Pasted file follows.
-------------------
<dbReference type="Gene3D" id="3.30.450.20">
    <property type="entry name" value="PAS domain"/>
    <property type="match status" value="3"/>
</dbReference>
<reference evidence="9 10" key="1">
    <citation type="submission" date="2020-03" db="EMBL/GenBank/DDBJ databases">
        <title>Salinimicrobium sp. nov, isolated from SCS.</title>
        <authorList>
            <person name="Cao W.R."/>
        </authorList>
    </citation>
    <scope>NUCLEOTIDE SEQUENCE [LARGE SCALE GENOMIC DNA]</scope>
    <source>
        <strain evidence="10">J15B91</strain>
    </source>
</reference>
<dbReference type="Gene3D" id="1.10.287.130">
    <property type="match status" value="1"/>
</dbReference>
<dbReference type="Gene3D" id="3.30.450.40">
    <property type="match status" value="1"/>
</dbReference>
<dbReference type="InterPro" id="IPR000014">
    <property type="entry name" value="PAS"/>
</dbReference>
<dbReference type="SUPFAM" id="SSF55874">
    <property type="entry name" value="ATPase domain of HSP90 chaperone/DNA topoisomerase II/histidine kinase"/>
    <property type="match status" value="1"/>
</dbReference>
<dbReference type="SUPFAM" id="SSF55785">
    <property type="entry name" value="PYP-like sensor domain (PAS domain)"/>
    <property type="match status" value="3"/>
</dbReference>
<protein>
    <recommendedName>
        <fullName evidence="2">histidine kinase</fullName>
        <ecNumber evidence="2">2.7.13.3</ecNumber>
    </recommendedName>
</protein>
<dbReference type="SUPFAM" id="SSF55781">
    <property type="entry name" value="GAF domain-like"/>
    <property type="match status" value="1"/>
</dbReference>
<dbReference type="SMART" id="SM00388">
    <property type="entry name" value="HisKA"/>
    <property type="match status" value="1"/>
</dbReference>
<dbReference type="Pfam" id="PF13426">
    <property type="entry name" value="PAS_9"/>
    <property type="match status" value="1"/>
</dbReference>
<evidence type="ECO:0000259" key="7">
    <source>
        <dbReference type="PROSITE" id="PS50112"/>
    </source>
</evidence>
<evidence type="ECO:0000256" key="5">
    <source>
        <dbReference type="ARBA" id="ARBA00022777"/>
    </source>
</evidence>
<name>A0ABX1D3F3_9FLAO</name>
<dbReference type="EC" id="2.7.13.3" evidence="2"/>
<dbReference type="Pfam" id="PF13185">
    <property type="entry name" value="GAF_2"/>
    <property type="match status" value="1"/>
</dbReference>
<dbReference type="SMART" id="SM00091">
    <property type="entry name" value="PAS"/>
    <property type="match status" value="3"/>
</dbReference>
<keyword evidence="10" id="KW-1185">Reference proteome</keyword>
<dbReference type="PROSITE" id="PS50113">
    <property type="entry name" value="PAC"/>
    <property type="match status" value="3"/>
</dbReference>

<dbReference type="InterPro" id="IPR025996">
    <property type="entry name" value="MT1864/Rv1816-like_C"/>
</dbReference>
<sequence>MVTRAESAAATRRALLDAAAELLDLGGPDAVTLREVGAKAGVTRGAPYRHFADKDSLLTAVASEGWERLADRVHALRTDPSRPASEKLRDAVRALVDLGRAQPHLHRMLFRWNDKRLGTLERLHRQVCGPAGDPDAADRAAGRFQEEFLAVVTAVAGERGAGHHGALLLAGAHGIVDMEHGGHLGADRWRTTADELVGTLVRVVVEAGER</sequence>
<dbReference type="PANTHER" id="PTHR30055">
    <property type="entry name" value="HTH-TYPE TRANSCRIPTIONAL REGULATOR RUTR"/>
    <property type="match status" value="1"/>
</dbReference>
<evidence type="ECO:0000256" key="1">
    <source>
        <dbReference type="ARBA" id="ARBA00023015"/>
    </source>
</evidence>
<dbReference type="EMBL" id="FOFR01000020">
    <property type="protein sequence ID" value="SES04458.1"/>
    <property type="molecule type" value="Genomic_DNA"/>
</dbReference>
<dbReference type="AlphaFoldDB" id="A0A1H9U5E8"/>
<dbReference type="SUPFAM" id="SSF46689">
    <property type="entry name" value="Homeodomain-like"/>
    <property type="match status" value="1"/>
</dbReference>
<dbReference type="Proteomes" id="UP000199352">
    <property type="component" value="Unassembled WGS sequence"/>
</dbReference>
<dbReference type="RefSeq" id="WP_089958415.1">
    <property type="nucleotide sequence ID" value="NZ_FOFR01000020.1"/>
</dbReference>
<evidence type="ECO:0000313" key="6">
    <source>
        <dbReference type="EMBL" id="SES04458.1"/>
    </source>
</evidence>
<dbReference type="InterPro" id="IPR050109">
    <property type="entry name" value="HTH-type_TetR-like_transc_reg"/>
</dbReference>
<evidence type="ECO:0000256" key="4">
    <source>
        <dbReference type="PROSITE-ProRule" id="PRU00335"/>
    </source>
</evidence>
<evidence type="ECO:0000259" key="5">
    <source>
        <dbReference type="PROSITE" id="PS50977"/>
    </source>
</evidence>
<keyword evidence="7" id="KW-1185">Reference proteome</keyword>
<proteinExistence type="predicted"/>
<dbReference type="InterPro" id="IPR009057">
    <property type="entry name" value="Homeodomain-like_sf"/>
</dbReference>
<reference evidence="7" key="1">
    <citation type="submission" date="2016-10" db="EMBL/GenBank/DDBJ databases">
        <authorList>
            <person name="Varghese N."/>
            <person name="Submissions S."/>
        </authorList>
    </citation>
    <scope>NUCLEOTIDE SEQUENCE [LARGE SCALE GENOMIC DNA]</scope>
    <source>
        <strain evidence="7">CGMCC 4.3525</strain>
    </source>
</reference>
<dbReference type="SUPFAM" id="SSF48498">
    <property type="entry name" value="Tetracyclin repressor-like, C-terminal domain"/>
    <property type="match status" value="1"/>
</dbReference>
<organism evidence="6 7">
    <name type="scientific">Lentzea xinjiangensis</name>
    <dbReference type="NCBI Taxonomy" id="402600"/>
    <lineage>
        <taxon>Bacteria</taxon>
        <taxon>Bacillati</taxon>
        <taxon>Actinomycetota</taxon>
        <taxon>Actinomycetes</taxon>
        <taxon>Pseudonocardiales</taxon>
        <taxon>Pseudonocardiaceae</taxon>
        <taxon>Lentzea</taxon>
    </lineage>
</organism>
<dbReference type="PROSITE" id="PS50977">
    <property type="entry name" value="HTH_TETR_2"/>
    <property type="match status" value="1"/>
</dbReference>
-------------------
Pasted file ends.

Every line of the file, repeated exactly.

<dbReference type="Gene3D" id="3.30.450.20">
    <property type="entry name" value="PAS domain"/>
    <property type="match status" value="3"/>
</dbReference>
<reference evidence="9 10" key="1">
    <citation type="submission" date="2020-03" db="EMBL/GenBank/DDBJ databases">
        <title>Salinimicrobium sp. nov, isolated from SCS.</title>
        <authorList>
            <person name="Cao W.R."/>
        </authorList>
    </citation>
    <scope>NUCLEOTIDE SEQUENCE [LARGE SCALE GENOMIC DNA]</scope>
    <source>
        <strain evidence="10">J15B91</strain>
    </source>
</reference>
<dbReference type="Gene3D" id="1.10.287.130">
    <property type="match status" value="1"/>
</dbReference>
<dbReference type="Gene3D" id="3.30.450.40">
    <property type="match status" value="1"/>
</dbReference>
<dbReference type="InterPro" id="IPR000014">
    <property type="entry name" value="PAS"/>
</dbReference>
<dbReference type="SUPFAM" id="SSF55874">
    <property type="entry name" value="ATPase domain of HSP90 chaperone/DNA topoisomerase II/histidine kinase"/>
    <property type="match status" value="1"/>
</dbReference>
<dbReference type="SUPFAM" id="SSF55785">
    <property type="entry name" value="PYP-like sensor domain (PAS domain)"/>
    <property type="match status" value="3"/>
</dbReference>
<protein>
    <recommendedName>
        <fullName evidence="2">histidine kinase</fullName>
        <ecNumber evidence="2">2.7.13.3</ecNumber>
    </recommendedName>
</protein>
<dbReference type="SUPFAM" id="SSF55781">
    <property type="entry name" value="GAF domain-like"/>
    <property type="match status" value="1"/>
</dbReference>
<dbReference type="SMART" id="SM00388">
    <property type="entry name" value="HisKA"/>
    <property type="match status" value="1"/>
</dbReference>
<dbReference type="Pfam" id="PF13426">
    <property type="entry name" value="PAS_9"/>
    <property type="match status" value="1"/>
</dbReference>
<evidence type="ECO:0000259" key="7">
    <source>
        <dbReference type="PROSITE" id="PS50112"/>
    </source>
</evidence>
<evidence type="ECO:0000256" key="5">
    <source>
        <dbReference type="ARBA" id="ARBA00022777"/>
    </source>
</evidence>
<name>A0ABX1D3F3_9FLAO</name>
<dbReference type="EC" id="2.7.13.3" evidence="2"/>
<dbReference type="Pfam" id="PF13185">
    <property type="entry name" value="GAF_2"/>
    <property type="match status" value="1"/>
</dbReference>
<dbReference type="SMART" id="SM00091">
    <property type="entry name" value="PAS"/>
    <property type="match status" value="3"/>
</dbReference>
<keyword evidence="10" id="KW-1185">Reference proteome</keyword>
<dbReference type="PROSITE" id="PS50113">
    <property type="entry name" value="PAC"/>
    <property type="match status" value="3"/>
</dbReference>

<dbReference type="InterPro" id="IPR025996">
    <property type="entry name" value="MT1864/Rv1816-like_C"/>
</dbReference>
<sequence>MVTRAESAAATRRALLDAAAELLDLGGPDAVTLREVGAKAGVTRGAPYRHFADKDSLLTAVASEGWERLADRVHALRTDPSRPASEKLRDAVRALVDLGRAQPHLHRMLFRWNDKRLGTLERLHRQVCGPAGDPDAADRAAGRFQEEFLAVVTAVAGERGAGHHGALLLAGAHGIVDMEHGGHLGADRWRTTADELVGTLVRVVVEAGER</sequence>
<dbReference type="PANTHER" id="PTHR30055">
    <property type="entry name" value="HTH-TYPE TRANSCRIPTIONAL REGULATOR RUTR"/>
    <property type="match status" value="1"/>
</dbReference>
<evidence type="ECO:0000256" key="1">
    <source>
        <dbReference type="ARBA" id="ARBA00023015"/>
    </source>
</evidence>
<dbReference type="EMBL" id="FOFR01000020">
    <property type="protein sequence ID" value="SES04458.1"/>
    <property type="molecule type" value="Genomic_DNA"/>
</dbReference>
<dbReference type="AlphaFoldDB" id="A0A1H9U5E8"/>
<dbReference type="SUPFAM" id="SSF46689">
    <property type="entry name" value="Homeodomain-like"/>
    <property type="match status" value="1"/>
</dbReference>
<dbReference type="Proteomes" id="UP000199352">
    <property type="component" value="Unassembled WGS sequence"/>
</dbReference>
<dbReference type="RefSeq" id="WP_089958415.1">
    <property type="nucleotide sequence ID" value="NZ_FOFR01000020.1"/>
</dbReference>
<evidence type="ECO:0000313" key="6">
    <source>
        <dbReference type="EMBL" id="SES04458.1"/>
    </source>
</evidence>
<dbReference type="InterPro" id="IPR050109">
    <property type="entry name" value="HTH-type_TetR-like_transc_reg"/>
</dbReference>
<evidence type="ECO:0000256" key="4">
    <source>
        <dbReference type="PROSITE-ProRule" id="PRU00335"/>
    </source>
</evidence>
<evidence type="ECO:0000259" key="5">
    <source>
        <dbReference type="PROSITE" id="PS50977"/>
    </source>
</evidence>
<keyword evidence="7" id="KW-1185">Reference proteome</keyword>
<proteinExistence type="predicted"/>
<dbReference type="InterPro" id="IPR009057">
    <property type="entry name" value="Homeodomain-like_sf"/>
</dbReference>
<reference evidence="7" key="1">
    <citation type="submission" date="2016-10" db="EMBL/GenBank/DDBJ databases">
        <authorList>
            <person name="Varghese N."/>
            <person name="Submissions S."/>
        </authorList>
    </citation>
    <scope>NUCLEOTIDE SEQUENCE [LARGE SCALE GENOMIC DNA]</scope>
    <source>
        <strain evidence="7">CGMCC 4.3525</strain>
    </source>
</reference>
<dbReference type="SUPFAM" id="SSF48498">
    <property type="entry name" value="Tetracyclin repressor-like, C-terminal domain"/>
    <property type="match status" value="1"/>
</dbReference>
<organism evidence="6 7">
    <name type="scientific">Lentzea xinjiangensis</name>
    <dbReference type="NCBI Taxonomy" id="402600"/>
    <lineage>
        <taxon>Bacteria</taxon>
        <taxon>Bacillati</taxon>
        <taxon>Actinomycetota</taxon>
        <taxon>Actinomycetes</taxon>
        <taxon>Pseudonocardiales</taxon>
        <taxon>Pseudonocardiaceae</taxon>
        <taxon>Lentzea</taxon>
    </lineage>
</organism>
<dbReference type="PROSITE" id="PS50977">
    <property type="entry name" value="HTH_TETR_2"/>
    <property type="match status" value="1"/>
</dbReference>